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Beating news plagiarism online: a business plan

Attributor works with RSS and monitors content syndication on the web.In the early days of the web, before high-fallutin' content-management systems, document control, and database-driven blogs, web authors were for the most part forced to stage their content in a clumsy, time-consuming way. Manually uploading and resizing graphics and hand-writing HTML in an early web editor like "HotDog" or "HotMetal" (remember those?) was how we all did our first web authoring, and thank goodness the times have changed.

With the evolution of multi-user content management software (like Blogsmith, for example) and simple syndication protocols like RSS and Atom, it has become much easier to run high-volume web sites that require constant content additions and alterations. Sadly, the productivity evolution also made it easier for plagiarists to steal content and rebrand it as their own--mostly, we suppose, because of RSS, which give friend and foe alike equal, unfettered access to most blogs and news web sites. Since RSS is an open system with no access controls, it's as easy to rip somebody off using their news feed as it is to use it in the manner intended--usually, syndication with proper attribution of author and publisher.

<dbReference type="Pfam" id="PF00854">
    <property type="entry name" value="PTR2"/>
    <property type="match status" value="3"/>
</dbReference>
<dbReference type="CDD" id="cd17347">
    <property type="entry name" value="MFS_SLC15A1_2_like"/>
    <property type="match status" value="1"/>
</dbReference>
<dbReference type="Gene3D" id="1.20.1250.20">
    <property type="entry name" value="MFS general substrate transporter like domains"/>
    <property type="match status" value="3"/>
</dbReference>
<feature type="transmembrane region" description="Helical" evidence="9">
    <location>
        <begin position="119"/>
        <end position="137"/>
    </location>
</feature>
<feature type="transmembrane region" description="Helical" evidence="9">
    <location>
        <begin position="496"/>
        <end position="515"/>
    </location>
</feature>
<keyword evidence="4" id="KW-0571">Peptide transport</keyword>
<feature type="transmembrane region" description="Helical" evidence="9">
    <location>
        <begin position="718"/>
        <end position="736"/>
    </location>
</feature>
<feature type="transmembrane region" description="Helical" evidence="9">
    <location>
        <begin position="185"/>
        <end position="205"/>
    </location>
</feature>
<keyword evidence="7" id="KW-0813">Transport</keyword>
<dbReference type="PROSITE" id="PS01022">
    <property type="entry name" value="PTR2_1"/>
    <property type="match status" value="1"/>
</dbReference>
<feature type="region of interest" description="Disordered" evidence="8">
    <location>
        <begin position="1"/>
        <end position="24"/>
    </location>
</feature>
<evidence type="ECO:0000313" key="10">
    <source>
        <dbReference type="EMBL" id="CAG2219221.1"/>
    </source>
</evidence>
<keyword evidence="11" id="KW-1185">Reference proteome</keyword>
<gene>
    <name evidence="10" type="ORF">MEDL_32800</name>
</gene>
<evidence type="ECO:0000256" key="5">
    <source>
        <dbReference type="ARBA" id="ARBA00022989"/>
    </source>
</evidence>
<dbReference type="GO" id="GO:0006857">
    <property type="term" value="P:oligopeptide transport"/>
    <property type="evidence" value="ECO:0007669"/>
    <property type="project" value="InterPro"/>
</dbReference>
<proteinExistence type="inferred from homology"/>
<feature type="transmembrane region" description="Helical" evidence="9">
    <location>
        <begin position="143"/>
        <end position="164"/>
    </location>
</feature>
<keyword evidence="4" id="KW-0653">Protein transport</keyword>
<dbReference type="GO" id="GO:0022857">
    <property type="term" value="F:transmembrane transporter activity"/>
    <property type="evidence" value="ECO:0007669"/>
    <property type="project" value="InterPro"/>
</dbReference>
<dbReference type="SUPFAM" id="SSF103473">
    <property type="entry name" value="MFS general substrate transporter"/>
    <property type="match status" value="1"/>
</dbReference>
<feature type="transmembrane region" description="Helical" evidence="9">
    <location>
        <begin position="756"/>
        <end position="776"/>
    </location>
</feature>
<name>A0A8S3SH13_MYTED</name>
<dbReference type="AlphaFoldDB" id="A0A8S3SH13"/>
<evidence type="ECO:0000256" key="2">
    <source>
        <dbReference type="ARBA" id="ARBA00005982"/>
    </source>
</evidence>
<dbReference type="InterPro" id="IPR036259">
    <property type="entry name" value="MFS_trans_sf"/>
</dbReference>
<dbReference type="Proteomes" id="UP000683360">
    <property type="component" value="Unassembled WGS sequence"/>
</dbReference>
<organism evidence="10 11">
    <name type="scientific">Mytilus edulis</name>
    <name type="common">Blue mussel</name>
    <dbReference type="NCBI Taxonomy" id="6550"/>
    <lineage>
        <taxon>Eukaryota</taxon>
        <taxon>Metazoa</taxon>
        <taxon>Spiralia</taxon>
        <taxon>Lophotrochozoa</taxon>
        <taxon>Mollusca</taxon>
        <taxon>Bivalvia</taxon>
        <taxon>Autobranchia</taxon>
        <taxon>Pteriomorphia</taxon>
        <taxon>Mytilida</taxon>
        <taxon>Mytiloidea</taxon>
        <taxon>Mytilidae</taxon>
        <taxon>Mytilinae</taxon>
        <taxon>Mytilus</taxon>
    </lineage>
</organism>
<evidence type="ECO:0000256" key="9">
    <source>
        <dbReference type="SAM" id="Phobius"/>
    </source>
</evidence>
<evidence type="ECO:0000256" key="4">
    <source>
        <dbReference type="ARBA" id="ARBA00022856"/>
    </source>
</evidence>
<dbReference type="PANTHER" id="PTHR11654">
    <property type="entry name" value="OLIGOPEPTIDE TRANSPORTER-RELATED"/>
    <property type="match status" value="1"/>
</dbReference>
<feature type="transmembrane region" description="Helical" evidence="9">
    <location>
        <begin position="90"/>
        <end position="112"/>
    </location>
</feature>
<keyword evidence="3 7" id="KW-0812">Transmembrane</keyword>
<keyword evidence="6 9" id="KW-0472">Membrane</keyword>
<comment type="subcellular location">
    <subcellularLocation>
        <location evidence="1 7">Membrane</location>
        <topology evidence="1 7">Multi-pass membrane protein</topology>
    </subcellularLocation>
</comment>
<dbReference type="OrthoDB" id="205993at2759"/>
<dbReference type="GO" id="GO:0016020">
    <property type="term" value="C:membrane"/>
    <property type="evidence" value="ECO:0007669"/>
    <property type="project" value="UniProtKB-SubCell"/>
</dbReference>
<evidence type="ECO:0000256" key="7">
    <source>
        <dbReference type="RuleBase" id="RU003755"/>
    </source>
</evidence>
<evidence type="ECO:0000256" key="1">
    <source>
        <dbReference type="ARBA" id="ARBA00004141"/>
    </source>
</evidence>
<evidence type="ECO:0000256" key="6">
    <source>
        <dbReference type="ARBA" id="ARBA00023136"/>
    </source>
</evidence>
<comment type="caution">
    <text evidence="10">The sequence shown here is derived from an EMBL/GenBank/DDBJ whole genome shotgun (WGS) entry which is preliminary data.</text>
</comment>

Seeing this as a problem with a business answer, a former Yahoo exec started a company called Attributor, whose service can track and monitor the use of syndicated content across the web. This is an interesting idea, and aside from setting these Redwoodians up as obvious Google Bait, syndication monitoring appears to be good business, too. Attributor just signed up Reuters as a new account. Not a bad fish to have on the hook, especially when you're just getting started. Attributor also offers a service which will enforce content licensing--allowing publishers to monetize their syndication in a way RSS alone cannot.

Tags: blogging, plaigarism, publishing, reuters, rss, syndication

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